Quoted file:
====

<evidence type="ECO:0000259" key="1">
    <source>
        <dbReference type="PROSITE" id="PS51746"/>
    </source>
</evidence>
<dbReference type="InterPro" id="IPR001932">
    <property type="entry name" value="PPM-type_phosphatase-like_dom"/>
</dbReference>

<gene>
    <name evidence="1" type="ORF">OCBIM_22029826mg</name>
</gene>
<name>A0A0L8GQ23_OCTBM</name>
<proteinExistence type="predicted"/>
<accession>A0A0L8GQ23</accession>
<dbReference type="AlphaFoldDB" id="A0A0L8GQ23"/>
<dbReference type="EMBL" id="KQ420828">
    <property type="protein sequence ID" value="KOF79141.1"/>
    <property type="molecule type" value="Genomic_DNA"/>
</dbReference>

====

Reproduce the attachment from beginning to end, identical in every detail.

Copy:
<evidence type="ECO:0000259" key="1">
    <source>
        <dbReference type="PROSITE" id="PS51746"/>
    </source>
</evidence>
<dbReference type="InterPro" id="IPR001932">
    <property type="entry name" value="PPM-type_phosphatase-like_dom"/>
</dbReference>

<gene>
    <name evidence="1" type="ORF">OCBIM_22029826mg</name>
</gene>
<name>A0A0L8GQ23_OCTBM</name>
<proteinExistence type="predicted"/>
<accession>A0A0L8GQ23</accession>
<dbReference type="AlphaFoldDB" id="A0A0L8GQ23"/>
<dbReference type="EMBL" id="KQ420828">
    <property type="protein sequence ID" value="KOF79141.1"/>
    <property type="molecule type" value="Genomic_DNA"/>
</dbReference>